Coquille Indian Tribe

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The Coquille Indian Tribe is the federally recognized Native American tribe of the Coquille people who have traditionally lived on the southern Oregon Coast.


Pre-contact through the mid-19th century[edit]

Treaty with the United States[edit]

Sign of The Confederated Tribes

In 1855, Joel Palmer, Oregon Superintendent of Indian Affairs, negotiated a treaty with the Coquille and surrounding tribes that set aside 125 miles (201 km) of coastline extending from the Siltcoos River to Cape Lookout to form the Coastal (or Siletz) Indian Reservation near present-day Florence.[1] The Coquille people were forcibly marched to the reservation in 1856; however, the treaty was never ratified by Congress.[2] Disease and overcrowding were problems on the reservation, which was eventually reduced to a fraction of its former size.[3] The remnants of the original Coastal Indian Reservation are contained in the Siletz Reservation and associated tribally owned lands. Over the years many Coquilles returned to their traditional homeland and fought for acknowledgement of the Treaty of 1855.

Termination and restoration[edit]

The U.S. federal government terminated its recognition of the Coquille as part of the Western Oregon Indian Termination Act.[4] In 1989 the tribe regained its federal recognition.[5] With restoration came tribal sovereignty, which gives the tribe authority to form its own government and have jurisdiction over tribal lands, businesses, and community members.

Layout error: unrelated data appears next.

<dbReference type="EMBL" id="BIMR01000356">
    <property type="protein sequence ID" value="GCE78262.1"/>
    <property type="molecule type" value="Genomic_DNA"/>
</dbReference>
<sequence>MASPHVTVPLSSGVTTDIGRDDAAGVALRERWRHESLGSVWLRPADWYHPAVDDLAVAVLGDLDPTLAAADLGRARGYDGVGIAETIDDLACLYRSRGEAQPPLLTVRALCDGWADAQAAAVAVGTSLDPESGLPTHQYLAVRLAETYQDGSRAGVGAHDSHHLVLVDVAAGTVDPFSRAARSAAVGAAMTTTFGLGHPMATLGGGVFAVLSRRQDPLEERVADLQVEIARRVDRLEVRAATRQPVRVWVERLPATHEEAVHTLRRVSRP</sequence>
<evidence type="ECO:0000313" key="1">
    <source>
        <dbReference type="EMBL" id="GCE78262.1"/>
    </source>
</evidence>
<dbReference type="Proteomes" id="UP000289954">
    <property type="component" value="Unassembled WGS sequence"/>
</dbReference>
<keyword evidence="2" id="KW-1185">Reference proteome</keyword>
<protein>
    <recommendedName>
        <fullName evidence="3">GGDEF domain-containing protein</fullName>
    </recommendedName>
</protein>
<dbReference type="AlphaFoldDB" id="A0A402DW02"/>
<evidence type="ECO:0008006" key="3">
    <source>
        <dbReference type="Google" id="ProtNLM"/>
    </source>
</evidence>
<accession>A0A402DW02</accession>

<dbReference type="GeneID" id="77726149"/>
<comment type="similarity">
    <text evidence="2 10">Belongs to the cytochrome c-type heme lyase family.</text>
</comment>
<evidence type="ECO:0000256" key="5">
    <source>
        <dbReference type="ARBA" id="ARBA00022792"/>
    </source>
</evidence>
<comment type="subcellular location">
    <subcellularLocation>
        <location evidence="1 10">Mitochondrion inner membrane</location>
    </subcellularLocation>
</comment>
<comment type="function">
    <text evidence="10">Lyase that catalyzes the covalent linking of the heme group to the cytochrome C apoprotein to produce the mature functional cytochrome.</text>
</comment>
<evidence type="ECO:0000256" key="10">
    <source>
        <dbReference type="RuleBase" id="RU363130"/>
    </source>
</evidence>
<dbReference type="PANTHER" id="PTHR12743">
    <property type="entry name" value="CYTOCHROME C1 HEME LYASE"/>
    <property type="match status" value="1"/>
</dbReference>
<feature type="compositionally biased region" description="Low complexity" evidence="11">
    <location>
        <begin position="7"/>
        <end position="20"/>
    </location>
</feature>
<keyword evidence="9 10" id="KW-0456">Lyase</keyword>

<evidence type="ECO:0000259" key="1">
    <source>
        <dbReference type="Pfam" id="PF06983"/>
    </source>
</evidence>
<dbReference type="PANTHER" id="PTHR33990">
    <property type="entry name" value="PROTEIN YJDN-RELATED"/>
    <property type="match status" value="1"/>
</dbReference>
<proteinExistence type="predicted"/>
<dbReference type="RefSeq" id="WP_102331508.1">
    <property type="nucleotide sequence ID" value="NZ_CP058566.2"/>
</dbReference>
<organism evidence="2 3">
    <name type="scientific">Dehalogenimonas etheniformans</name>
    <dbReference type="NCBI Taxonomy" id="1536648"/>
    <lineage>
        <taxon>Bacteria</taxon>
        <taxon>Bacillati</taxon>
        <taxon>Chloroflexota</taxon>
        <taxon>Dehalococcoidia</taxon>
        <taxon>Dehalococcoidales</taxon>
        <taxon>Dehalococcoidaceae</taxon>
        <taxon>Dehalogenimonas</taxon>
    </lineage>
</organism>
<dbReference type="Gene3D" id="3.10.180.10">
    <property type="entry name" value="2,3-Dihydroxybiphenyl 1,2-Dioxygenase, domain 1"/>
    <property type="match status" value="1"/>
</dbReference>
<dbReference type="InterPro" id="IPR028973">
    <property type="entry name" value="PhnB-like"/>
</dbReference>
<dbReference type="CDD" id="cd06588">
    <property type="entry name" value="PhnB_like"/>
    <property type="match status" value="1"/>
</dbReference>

Coquille Indian Reservation[edit]

The Confederated Tribes of Siletz, based in Siletz, Oregon, recognize the Coquille people as one of the tribes that make up their confederation.[6] The Confederated Tribes of Siletz continue to live on the Siletz Indian Reservation. In addition, by an Act of Congress in 1996, the Coquille Tribe now has reservation area totaling 6,512 acres (26 km2).[5] The 2000 census listed the reservation's official resident population as 258 people. The reservation's lands are located in numerous non-contiguous parcels of land in southern Coos County, mostly in and to the southeast of the Coos Bay-North Bend urban area. Parts of the communities of Bandon, Barview, Coos Bay, and North Bend extend onto reservation lands.

Forest management[edit]

The "Oregon Resources Conservation Act of 1996" (part of Public Law 104-208[permanent dead link]) restored to the Coquille Tribe approximately 5,400 acres of forest in Coos County, Oregon. The act's author, Oregon Senator Mark Hatfield, said of the Coquille Forest: "I hope this proposal, with its relatively modest acreage and the required adherence to the most environmentally friendly forest management plan ever implemented in the Pacific Northwest—President Clinton's forest plan—is successful and can become a model for how our Nation deals with other claims by native American tribes."[7] The Forest was formally taken into trust for the Tribe by the U.S. government on September 30, 1998. The Coquille Forest comprises fourteen separate parcels of former BLM timberlands in eastern Coos County.

Unlike other forests held in trust for and managed by federally recognized tribes, under the National Indian Forest Resources Management Act, the Coquille Forest has the additional requirement of meeting the "standards and guidelines" of adjacent federal forests, such as the Northwest Forest Plan. While most federal forests have not met their timber production expectations under the Northwest Forest Plan, the Coquille Forest is widely considered the only entity to meet both the ecological and economic outputs of the Northwest Forest Plan.[citation needed]